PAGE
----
Professor5180 wrote:

A committee of 4 is to be chosen from 7 employees for a special project at ACME corportation. 2 of the 7 employees are unwilling to work with each other. How many committes are possible if the 2 employees do not work together?

Basically there are two approaches possible to solve this problem. Hope that they help to clear your doubts and you'll understand the concept better.

Approach #1:{# of committees}={total}-{restriction}.

Now, total # of different committees of 4 out 7 people is \(C^4_7=\frac{7!}{4!*3!}=35\);

# of committees with both A and B in them is \(C^1_1*C^2_5=1*\frac{5!}{3!*2!}=10\), where \(C^1_1\) is # of ways to choose A and B out of A and B, which is obviously 1 way to choose, and \(C^2_5=\frac{5!}{3!*2!}\) is # of ways to choose other 2 people from 7-2=5 people left (I think this was the part you had a problem with);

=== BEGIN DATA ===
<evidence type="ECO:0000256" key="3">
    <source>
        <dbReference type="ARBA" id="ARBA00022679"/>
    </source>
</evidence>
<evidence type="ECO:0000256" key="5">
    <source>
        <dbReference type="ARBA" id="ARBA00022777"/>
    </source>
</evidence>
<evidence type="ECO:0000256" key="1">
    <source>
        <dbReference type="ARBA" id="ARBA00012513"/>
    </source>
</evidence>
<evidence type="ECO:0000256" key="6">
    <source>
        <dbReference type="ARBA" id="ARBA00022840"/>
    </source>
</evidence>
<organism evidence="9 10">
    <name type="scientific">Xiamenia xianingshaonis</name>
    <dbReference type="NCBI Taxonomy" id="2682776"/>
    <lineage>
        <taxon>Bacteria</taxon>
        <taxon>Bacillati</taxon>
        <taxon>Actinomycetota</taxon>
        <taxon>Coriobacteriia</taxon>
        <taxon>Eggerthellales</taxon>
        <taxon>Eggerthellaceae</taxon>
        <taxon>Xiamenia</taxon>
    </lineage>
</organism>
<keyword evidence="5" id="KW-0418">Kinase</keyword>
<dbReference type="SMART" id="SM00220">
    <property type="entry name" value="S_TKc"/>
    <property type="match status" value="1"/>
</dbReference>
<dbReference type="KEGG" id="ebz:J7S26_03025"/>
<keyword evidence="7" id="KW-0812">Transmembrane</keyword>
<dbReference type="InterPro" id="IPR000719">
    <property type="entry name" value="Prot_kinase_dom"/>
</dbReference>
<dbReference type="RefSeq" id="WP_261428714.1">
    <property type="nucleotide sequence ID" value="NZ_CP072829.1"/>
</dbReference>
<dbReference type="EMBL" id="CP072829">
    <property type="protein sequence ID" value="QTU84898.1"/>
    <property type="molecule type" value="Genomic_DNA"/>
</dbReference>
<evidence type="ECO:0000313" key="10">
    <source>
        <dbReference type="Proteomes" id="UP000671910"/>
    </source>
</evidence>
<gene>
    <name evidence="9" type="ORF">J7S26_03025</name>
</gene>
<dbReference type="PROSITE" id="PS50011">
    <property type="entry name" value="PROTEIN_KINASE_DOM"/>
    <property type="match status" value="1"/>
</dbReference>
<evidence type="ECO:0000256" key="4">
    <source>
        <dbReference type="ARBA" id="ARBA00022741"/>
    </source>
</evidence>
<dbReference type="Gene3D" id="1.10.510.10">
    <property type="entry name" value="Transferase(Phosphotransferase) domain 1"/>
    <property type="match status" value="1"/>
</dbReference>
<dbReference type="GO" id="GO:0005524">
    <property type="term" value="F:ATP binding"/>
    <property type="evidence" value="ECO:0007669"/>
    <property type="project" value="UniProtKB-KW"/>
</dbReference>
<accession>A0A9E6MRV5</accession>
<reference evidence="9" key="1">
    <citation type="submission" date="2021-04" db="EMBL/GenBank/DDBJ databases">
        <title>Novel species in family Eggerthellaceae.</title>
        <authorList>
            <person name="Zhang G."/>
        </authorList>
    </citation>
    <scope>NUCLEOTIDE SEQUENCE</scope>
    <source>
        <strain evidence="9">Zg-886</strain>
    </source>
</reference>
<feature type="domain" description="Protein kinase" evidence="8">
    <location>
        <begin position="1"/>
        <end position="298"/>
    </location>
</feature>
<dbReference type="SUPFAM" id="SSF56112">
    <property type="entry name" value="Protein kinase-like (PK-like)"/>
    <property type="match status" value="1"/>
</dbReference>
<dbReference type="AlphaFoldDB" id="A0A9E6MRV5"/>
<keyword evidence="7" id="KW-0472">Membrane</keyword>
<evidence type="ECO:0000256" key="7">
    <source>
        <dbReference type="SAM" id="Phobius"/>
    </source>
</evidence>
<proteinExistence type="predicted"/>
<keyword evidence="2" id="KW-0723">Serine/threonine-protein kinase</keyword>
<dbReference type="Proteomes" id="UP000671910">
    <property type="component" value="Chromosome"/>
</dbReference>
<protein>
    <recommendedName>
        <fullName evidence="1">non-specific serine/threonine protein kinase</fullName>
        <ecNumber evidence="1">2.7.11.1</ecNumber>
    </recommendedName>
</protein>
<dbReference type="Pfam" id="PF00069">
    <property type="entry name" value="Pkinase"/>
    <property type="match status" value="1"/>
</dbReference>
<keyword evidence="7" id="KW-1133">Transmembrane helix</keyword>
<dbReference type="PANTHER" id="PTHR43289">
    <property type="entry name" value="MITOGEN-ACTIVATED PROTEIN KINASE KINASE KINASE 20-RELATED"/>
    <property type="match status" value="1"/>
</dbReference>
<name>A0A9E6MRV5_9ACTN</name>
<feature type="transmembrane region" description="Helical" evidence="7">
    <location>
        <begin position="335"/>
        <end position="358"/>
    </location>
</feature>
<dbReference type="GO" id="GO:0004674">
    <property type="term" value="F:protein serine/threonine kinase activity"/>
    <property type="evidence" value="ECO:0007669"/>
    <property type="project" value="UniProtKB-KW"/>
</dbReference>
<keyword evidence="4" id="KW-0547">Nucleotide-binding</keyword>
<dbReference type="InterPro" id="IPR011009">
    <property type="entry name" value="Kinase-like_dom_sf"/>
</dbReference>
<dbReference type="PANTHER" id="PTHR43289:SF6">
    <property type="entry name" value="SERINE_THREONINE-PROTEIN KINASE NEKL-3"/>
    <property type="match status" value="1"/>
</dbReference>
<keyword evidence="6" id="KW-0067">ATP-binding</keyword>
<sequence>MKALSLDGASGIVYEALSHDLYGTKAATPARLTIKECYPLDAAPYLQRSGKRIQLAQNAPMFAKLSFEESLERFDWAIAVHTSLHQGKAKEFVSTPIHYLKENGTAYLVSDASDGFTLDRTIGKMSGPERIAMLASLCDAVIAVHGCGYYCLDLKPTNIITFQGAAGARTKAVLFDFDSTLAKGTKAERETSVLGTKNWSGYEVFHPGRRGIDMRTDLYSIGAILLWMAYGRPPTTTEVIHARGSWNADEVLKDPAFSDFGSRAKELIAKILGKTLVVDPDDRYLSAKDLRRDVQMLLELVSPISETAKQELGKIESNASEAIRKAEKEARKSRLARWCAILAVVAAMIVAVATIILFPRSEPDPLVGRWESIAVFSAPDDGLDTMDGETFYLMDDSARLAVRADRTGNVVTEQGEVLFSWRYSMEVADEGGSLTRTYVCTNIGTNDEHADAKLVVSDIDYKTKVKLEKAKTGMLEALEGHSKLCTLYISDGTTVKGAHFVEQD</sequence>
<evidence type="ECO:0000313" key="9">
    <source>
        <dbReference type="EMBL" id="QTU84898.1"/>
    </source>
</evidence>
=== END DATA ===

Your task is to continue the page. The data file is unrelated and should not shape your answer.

So, # of committees possible is 35-10=25.

Approach #2:Direct way: {# of committees}={committees without A and B}+{committees with either A or B}.

# of committees without A and B is \(C^4_5=5\), where \(C^4_5\) is # of ways to choose 4 people out of 5 (so without A and B);

# committees with either A or B (but not both) is \(C^1_2*C^3_5=20\), where \(C^1_2\) is # of ways to choose either A or B from A and B, and \(C^3_5\) is # of ways to choose other 3 members of the commitees from 5 people left (7-A-B=5);

So, # of committees possible is 5+20=25.

Similar problem:

anthony-and-michael-sit-on-the-six-member-board-of-directors-102027.htmlHope it helps.

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